The ICMA Centre is dedicated to high quality academic research in all financial markets, broadly defined. Well over 100 discussion papers are available to download (see menu on left).
All discussion papers are downloadable on the SSRN website.
Creating More Stable and Diversified Socially Responsible Investment Portfolios
This study is the first to apply a robust estimation technique when constructing Socially Responsible Investing (SRI) portfolios and to highlight that the selection of the optimisation process in this industry matters. We go beyond the mean-variance Markowitz framework in order to bypass issues surrounding the significant estimation risk that causes unstable, poorly diversified and suboptimal portfolios. Using data from MSCI KLD on the social responsibility of US firms, we construct SRI portfolios which exhibit higher risk-adjusted performance, lower total risk, greater stability and diversification compared to conventional and SRI equity indexes, as well as more naïve forms of optimization. Our main conclusions are robust to a series of tests, including the use of different estimation windows, stricter screening criteria, and alternative ways of evaluating portfolio performance.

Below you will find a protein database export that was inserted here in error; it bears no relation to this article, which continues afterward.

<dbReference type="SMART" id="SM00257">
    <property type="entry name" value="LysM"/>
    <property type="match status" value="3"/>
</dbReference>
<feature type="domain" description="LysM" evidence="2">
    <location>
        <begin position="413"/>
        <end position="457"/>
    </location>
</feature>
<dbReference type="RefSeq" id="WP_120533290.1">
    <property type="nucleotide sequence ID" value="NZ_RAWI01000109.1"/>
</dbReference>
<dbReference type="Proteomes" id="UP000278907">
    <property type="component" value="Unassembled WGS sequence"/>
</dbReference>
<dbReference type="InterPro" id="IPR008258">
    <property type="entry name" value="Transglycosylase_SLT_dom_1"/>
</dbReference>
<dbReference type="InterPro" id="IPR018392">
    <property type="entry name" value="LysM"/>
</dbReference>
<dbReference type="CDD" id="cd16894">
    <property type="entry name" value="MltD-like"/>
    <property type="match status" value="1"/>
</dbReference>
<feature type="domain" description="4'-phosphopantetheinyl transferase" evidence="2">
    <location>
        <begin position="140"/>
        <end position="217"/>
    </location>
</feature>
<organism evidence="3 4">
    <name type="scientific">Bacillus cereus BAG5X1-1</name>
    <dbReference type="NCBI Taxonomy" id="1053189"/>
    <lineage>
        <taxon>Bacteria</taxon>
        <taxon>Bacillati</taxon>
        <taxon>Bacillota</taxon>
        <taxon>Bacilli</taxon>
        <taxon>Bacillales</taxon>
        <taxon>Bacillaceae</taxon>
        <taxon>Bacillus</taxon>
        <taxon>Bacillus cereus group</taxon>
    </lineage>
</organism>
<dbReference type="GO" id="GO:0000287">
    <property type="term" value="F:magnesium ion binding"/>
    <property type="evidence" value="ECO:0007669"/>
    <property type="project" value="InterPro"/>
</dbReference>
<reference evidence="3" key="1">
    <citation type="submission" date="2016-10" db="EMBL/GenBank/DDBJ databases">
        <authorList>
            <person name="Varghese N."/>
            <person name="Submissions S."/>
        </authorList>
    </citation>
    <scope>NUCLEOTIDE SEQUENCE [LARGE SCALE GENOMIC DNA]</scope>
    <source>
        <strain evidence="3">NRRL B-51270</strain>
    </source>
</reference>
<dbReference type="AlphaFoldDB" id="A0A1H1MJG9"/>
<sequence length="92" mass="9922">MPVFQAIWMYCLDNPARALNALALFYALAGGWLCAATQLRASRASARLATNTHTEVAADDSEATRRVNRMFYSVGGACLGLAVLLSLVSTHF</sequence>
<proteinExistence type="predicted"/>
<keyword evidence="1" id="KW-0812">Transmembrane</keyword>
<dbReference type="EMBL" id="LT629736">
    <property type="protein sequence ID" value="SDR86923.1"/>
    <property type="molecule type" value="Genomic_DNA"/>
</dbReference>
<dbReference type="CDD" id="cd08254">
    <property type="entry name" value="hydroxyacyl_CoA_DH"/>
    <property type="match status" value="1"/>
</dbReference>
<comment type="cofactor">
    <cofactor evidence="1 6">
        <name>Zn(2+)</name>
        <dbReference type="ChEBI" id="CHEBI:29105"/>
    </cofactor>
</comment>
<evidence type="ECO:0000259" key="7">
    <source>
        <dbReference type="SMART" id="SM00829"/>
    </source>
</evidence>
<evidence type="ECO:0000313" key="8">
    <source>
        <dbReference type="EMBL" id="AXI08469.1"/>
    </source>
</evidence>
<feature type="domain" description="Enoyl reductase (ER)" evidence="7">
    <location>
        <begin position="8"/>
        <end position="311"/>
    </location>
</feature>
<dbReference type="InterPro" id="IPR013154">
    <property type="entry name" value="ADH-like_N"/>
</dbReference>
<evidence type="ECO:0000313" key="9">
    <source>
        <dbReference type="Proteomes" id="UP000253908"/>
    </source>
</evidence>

Assessing Macro Uncertainty In Real-Time When Data Are Subject To Revision
Model-based estimates of future uncertainty are generally based on the in-sample fit of the model, as when Box-Jenkins prediction intervals are calculated. However, this approach will generate biased uncertainty estimates in real time when there are data revisions. A simple remedy is suggested, and used to generate more accurate prediction intervals for 25 macroeconomic variables, in line with the theory. A simulation study based on an empirically-estimated model of data revisions for US output growth is used to investigate small-sample properties.
The ‘Buying and Selling of Money for Time’: Foreign Exchange and Interest Rates in Medieval Europe
This paper argues that the relatively voluminous surviving records about foreign exchange (FX) rates in the Middle Ages can help to illuminate the much murkier question of medieval interest rates. We first explain how the medieval FX market operated and its links to the money market. Next, we set out the sources of our data on medieval exchange rates and the methodology for calculating implicit interest rates from the spreads between these exchange rates as quoted at seven different financial centres. Our results demonstrate that the FX rates did include an element of interest and that FX transactions could have been used to circumvent the usury prohibition. Further, these implicit interest rates are comparable to those charged on government debt and consumer credit. We also show that there were distinctive seasonal patterns in these interest rates at different financial centres related to their particular economic and trading patterns. Finally, our results provide further evidence of a long-term reduction in the risk-free rate of interest after c.1350.